Bush economic policies are triggering dangerous economic and social polarization

December 27, 2006 | By | 3 Replies More

In the December 14, 2006 issue of Rolling Stone, Paul Krugman takes Bush to task regarding the “biggest untold economic story of our time.”  The article is titled, “The Great Wealth Transfer.” In sum, more and more of the wealth of this country is falling into fewer and fewer hands.  For most Americans, wages have failed to keep up with rising prices, causing workers to fall behind inflation.  Most Americans are “definitely worse off than they were in 2000.”

Back in 1969, the employees of General Motors averaged (in current dollars) more than $45,000 per year, with great benefits.  Compare that with today’s Wal-Mart nonsupervisory workers, who average $18,000 per year with lackluster benefits. 

Krugman’s article takes aim at three myths. 

Myth #1:  Inequality is mainly a problem of poverty.  This is incorrect, because middle income workers haven’t seen their wages grow.  “The real divergence in fortunes is between the great majority of Americans and a very small, extremely wealthy minority at the far right of the line.”

Myth #2: Inequality is mainly a problem of education.  Not true, says Krugman.  “Being highly educated won’t make you into a winner in today’s US economy.  At best, it makes you somewhat less of a loser.”

Myth #3: Equality doesn’t really matter.  Krugman argues that America now has significantly less social mobility than previously.  “It’s easier for a poor child to make it into the upper middle class in just about every other advanced country-including famously class-conscious Britain-than it is in the United States.”

What is the cause of this growing economic disparity?  The Bush administration has been engaging in union bashing, utilizing a variety of creative techniques described by Krugman.  Combine this with the polarizing effects of the Bush tax cuts.  Once the Bush tax cuts have taken full effect, “more than a third of the cash will go to people making more than $500,000 a year–a mere 0.8% of the population.”

bush class warfare chart-small.JPG

The United States is now working on attaining the same sort of economic and social inequity attained by many Latin American countries.  More and more, we are starting to award community assets to people with the right connections.  In this situation, many talented people will never rise to the full potential “because they were born into the wrong class.” 

The factual background of this article leads to Krugman’s final question: “Will the United States go down the path that led America followed-one that leads to ever growing disparity in political power as well as an income?

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Category: American Culture, Economy, Politics

About the Author ()

Erich Vieth is an attorney focusing on consumer law litigation and appellate practice. He is also a working musician and a writer, having founded Dangerous Intersection in 2006. Erich lives in the Shaw Neighborhood of St. Louis, Missouri, where he lives half-time with his two extraordinary daughters.

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  1. grumpypilgrim says:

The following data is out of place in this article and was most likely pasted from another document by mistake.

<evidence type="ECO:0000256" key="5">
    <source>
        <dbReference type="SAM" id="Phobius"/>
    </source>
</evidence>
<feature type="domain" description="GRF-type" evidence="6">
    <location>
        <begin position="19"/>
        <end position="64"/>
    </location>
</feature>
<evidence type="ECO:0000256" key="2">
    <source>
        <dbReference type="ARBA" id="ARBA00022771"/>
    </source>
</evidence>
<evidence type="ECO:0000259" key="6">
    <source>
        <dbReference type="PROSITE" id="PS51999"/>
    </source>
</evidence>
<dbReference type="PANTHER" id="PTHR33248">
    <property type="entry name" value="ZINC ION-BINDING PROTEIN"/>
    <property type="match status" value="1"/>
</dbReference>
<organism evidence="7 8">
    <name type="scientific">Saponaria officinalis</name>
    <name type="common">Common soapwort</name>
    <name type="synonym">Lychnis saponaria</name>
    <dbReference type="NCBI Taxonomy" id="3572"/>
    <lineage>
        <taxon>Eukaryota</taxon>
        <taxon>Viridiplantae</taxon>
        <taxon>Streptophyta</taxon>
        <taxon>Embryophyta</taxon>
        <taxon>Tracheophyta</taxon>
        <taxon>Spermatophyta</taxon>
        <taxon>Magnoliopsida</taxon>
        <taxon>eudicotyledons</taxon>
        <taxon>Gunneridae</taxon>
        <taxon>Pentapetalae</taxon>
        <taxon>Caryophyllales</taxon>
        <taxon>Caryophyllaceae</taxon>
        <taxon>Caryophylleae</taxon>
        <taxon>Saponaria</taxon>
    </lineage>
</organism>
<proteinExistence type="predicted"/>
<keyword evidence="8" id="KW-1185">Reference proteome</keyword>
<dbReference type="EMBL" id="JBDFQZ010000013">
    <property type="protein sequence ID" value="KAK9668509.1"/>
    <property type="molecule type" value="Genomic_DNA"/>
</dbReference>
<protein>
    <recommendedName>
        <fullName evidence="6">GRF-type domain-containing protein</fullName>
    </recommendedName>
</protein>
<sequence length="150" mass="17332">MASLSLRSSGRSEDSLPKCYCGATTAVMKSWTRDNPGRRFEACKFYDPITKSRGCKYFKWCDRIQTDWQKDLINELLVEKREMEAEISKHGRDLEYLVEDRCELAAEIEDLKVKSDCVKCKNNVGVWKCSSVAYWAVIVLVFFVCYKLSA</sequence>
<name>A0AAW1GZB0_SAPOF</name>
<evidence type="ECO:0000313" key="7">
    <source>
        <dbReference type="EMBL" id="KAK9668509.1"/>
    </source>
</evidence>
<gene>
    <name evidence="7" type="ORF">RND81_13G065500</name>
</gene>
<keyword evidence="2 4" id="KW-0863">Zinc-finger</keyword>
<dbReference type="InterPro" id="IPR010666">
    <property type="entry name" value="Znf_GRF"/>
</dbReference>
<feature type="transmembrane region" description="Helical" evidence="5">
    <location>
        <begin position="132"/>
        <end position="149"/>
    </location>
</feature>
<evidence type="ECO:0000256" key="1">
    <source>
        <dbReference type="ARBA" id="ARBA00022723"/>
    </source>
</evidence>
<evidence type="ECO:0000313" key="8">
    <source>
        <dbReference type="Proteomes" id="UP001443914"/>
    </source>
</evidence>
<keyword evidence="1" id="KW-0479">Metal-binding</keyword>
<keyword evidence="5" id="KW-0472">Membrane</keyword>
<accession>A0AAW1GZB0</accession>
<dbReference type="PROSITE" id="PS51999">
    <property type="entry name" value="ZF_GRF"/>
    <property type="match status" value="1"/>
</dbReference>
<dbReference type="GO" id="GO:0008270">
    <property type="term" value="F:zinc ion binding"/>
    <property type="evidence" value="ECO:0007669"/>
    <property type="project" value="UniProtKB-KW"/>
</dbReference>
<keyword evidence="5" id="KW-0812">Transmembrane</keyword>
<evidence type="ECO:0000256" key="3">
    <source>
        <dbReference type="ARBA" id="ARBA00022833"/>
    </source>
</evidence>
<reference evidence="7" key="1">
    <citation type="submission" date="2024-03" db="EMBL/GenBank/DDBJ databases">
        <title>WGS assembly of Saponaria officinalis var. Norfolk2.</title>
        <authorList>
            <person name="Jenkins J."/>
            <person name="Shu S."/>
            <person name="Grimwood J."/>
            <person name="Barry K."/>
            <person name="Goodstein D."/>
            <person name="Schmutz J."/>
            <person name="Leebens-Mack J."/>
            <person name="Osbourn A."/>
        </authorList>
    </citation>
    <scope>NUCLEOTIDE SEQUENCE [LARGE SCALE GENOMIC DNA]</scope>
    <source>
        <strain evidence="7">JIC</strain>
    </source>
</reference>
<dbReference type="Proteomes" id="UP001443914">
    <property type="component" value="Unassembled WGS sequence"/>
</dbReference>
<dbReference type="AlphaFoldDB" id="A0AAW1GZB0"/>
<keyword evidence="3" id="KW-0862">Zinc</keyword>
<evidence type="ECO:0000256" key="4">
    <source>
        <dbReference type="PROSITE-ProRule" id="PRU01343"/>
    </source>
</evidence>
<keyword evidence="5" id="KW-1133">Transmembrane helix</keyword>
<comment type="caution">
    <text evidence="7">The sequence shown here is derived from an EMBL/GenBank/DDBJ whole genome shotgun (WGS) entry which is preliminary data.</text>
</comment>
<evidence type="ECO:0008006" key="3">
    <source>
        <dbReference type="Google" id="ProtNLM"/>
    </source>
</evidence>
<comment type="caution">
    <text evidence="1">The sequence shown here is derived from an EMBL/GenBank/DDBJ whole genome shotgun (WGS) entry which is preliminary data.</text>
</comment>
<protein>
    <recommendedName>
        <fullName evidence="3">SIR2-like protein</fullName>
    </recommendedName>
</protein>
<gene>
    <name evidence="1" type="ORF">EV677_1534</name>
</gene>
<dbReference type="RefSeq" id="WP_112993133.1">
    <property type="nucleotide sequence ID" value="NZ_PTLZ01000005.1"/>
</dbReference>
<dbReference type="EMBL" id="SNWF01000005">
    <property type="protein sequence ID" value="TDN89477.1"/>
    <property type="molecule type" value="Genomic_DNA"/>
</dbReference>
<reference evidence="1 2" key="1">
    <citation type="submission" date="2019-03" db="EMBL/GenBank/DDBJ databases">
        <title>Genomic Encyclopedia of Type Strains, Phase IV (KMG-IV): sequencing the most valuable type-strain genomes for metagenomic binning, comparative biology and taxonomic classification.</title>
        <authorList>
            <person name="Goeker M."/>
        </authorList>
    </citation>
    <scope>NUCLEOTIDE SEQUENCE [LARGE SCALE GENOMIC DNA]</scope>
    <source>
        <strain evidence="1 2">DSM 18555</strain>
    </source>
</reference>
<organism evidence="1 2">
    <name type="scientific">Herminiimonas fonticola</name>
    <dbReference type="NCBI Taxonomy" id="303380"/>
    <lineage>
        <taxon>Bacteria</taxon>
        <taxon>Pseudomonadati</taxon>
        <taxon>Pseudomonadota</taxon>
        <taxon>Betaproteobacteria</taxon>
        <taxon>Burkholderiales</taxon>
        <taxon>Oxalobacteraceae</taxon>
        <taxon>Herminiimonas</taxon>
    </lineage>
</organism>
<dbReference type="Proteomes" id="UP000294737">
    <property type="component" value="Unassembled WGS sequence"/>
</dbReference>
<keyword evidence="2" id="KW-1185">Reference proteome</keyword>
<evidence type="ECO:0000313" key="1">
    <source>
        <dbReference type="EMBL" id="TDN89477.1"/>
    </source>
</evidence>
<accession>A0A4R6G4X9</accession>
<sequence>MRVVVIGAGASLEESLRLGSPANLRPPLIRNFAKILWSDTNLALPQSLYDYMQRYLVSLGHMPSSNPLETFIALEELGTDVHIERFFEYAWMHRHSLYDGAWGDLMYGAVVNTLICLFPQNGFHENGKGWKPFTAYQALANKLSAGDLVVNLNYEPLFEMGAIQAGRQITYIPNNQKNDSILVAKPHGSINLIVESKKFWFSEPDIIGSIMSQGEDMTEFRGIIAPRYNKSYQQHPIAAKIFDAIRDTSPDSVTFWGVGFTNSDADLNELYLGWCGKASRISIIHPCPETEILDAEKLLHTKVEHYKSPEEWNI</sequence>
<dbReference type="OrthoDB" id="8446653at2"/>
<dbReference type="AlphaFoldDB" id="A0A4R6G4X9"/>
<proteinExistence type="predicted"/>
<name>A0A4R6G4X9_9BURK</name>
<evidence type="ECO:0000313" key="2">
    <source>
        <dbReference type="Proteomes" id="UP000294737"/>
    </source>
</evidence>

“Will the United States go down the path…that leads to ever growing disparity in political power as well as…income?"

    That has been the stated goal of Republican lawmakers in Washington since the 1994 election. One of their first acts of power was to redraw political district lines to ensure a republican majority in Congress. Since then, they used their power to engineer a massive shift in wealth distribution. Keep in mind: individuals determine how much income they earn, but government tax policy determines how much income they keep. Thus, Republican tax policies — which have stressed tax cuts for the rich and benefit cuts for the poor — have radically shifted wealth distribution in America. And, absent repeal of these policies by Democrats, this shift is destined to continue for many years to come.

  2. grumpypilgrim says:

    Speaking of the gulf between rich & poor: luxury goods retailers have been the big winners this holiday season. Sales of high end products are way up (e.g., high-end jewelry sales are up 10%) while sales of low-end products are flat (e.g., Walmart sales are up just 1% from last year). You know what that means: the rich have gotten richer and the poor have…well, you know.

    This is perhaps why there are so many "law and order" Republicans. When social injustice increases, so does social discontent. This causes crime to go up, which causes nervous, rich Republicans to say we "need" more police and more prisons, even though America already imprisons a larger percentage of its population than any other nation on earth. Maybe the solution isn't building more prisons; maybe it's building fairer communities, in which people aren't tempted to commit crimes because they have better economic opportunities.

    Unfortunately for America, Republicans have handled the "war on terror" in exactly the same misguided way — with policies that have caused more crime — and we see the results. Sadly, we will never know how much Bush might have reduced the terrorism threat if he had spent $300+ billion and 500,000+ man-years (140,000+ troops x 3.7 years) creating economic investments in Arab countries, instead of destroying a nation.

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